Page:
Collecting and Connoisseurship: A History of Japanese Woodblock Prints | David Libertson ’09 | Third Thursday Lecture Series Presented by EVB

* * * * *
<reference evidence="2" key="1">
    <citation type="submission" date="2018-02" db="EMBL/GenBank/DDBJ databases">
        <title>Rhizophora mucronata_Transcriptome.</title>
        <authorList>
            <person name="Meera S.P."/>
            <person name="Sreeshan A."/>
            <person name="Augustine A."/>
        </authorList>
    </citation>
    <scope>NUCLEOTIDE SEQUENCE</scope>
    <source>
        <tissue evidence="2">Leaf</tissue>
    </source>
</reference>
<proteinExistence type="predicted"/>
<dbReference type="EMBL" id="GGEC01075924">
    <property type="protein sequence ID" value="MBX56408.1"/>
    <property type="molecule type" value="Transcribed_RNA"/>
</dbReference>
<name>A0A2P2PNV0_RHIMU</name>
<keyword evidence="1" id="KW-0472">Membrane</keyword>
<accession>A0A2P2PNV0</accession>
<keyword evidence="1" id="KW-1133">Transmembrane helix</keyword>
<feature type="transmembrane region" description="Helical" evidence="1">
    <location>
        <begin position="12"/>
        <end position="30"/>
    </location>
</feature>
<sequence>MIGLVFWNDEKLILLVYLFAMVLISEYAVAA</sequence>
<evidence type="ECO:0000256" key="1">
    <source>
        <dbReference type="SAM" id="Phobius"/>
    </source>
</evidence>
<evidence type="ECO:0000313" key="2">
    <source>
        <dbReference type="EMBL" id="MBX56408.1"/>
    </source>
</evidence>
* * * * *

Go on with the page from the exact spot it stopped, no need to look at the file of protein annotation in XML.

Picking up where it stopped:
The Japanese woodblock print has held the West under its spell for over a century and a half. Since Commodore Perry returned to the United States bearing the riches of Japanese culture, Western tastes and sensibilities have never been the same. One by one the great painters of the day - Degas, Van Gogh, Gauguin, Monet, Whistler and Lautrec all succumbed to the seductive beauty of Japanese prints. By the early 20th century, European connoisseurs of art amassed legendary collections and, later, American art lovers began assembling the portfolios that made the United States the world's leading center for the collection of Japanese art. David T. Libertson ’09, Trustee of the Muscarelle Museum and president of the Ronin Gallery – the largest collection of Japanese Prints in the United States, will delve into the history of collecting Ukiyo-e. His lecture will include a survey of Ukiyo-e, Japanese woodblock print connoisseurship and collecting, as well as how to evaluate a print and differentiate a fake from the real thing.